In 1931, a panel of notable American men named Jane Addams first on a list of the 12 greatest living American women. That same year she won the Nobel Peace Prize, the first American woman to be so honored. At her death in 1935, she was the country's most widely lauded woman in public life.
Today we remember Jane Addams as the founder of Hull-House, an innovative settlement house in Chicago, but her path-breaking work as a social and political reformer and thinker, and her leadership in peace and justice are largely unrecognized. Jean Bethke Elshtain, professor of political and social ethics at the University of Chicago and one of our foremost public intellectuals, hopes to change that. In a major new intellectual biography, Elshtain helps us to understand her subject in the context of her times, in large part by a careful and compelling study of Addams' own writings.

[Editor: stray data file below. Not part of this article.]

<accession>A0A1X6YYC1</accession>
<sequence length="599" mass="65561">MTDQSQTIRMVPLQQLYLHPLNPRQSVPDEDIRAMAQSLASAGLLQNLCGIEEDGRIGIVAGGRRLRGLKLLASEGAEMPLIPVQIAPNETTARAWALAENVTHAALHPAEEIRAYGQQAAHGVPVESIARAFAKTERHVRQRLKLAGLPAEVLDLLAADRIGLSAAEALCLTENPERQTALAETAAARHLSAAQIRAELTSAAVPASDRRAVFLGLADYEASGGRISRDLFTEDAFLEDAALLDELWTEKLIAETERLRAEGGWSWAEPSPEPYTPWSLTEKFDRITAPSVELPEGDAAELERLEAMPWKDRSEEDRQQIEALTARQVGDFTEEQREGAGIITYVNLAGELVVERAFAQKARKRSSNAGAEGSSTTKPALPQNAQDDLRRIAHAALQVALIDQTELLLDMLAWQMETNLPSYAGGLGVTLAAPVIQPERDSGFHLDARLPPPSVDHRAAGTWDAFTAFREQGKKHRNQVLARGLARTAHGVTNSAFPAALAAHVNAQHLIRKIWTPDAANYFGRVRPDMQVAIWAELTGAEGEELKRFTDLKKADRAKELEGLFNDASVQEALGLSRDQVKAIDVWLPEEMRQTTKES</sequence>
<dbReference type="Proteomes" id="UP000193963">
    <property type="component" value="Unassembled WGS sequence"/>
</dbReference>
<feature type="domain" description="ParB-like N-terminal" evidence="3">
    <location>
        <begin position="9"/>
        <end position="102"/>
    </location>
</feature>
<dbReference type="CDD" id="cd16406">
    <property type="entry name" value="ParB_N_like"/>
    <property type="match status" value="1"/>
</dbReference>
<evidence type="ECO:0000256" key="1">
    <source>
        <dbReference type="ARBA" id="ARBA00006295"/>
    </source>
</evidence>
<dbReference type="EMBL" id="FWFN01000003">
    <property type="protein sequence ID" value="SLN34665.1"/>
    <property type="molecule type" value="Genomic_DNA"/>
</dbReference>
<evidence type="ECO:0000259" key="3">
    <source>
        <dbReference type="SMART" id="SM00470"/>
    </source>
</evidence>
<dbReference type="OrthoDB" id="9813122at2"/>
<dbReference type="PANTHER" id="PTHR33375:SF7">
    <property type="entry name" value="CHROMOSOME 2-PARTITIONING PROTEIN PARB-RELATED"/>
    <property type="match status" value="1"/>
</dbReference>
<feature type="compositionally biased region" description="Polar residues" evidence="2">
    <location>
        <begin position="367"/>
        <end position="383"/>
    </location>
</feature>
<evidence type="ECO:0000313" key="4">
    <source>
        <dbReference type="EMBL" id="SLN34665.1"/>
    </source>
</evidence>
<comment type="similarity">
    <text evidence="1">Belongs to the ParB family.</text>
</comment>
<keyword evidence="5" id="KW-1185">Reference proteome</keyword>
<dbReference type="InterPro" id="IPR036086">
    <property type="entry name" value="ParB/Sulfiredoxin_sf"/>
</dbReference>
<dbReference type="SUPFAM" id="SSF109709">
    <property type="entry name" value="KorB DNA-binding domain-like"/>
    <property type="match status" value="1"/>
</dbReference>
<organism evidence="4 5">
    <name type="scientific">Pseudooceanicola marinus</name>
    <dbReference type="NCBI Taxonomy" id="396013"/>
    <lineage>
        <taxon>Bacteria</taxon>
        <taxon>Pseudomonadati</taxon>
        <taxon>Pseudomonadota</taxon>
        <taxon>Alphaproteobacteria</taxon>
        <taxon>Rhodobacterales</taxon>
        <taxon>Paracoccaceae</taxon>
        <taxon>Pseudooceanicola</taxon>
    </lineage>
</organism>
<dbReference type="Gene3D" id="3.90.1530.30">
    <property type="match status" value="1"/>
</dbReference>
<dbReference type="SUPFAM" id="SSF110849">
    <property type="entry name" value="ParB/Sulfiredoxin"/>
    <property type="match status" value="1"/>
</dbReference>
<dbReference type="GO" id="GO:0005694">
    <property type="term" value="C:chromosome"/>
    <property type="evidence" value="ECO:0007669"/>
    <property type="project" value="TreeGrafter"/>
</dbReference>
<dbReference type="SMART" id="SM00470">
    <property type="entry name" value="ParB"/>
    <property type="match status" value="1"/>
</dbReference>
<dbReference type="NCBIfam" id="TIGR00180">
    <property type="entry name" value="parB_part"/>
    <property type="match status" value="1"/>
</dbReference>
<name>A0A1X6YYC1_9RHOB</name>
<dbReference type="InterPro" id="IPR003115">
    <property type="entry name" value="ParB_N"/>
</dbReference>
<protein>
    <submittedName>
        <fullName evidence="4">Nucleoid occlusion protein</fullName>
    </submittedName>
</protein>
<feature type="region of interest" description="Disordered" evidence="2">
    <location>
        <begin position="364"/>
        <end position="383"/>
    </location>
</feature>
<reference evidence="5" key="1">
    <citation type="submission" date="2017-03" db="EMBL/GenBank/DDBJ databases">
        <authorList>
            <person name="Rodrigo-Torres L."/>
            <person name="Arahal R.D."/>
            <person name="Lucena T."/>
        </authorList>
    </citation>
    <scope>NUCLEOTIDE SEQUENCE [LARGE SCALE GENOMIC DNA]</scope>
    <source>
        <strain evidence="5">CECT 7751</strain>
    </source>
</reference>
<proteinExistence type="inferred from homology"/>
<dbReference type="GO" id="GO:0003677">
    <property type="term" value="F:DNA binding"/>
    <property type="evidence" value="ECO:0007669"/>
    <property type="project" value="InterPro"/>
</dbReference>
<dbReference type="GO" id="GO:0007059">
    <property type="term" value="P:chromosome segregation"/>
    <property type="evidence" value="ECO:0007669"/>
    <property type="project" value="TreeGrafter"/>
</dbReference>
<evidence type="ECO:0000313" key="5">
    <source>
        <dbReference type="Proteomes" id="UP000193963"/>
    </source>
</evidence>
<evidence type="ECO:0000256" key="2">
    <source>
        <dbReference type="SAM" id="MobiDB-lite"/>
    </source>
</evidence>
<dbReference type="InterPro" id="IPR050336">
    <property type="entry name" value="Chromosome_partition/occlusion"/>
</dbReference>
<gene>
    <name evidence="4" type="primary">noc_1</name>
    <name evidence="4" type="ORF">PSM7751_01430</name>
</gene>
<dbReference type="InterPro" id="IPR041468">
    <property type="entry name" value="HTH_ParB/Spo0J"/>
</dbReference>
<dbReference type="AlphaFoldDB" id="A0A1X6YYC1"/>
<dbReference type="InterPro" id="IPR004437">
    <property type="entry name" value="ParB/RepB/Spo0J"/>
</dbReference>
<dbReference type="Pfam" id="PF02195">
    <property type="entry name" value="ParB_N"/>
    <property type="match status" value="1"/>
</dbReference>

Addams was not an ideologue of the political left or right and was involved in a wide range of issues, including "every major social reform between 1890 and 1925." Although often praised, Addams was also frequently the subject of controversy and misunderstanding. This was especially so because of her pacifist position during World War I and her defense of immigrants.
Elshtain writes that "All of Hull-House's many activities pointed toward one goal: the building up of a social culture of democracy." Addams was not interested in "sweeping" theories and never talked about the proletariat or the bourgeois. Instead, Elshtain notes, she believed that "certain experiences are shared on a deep level by all human beings" and that understanding others is essential for social change.
This biography is rich with interpretation and analysis of the life and works of a brilliant woman, and it will fascinate anyone interested in America's social history.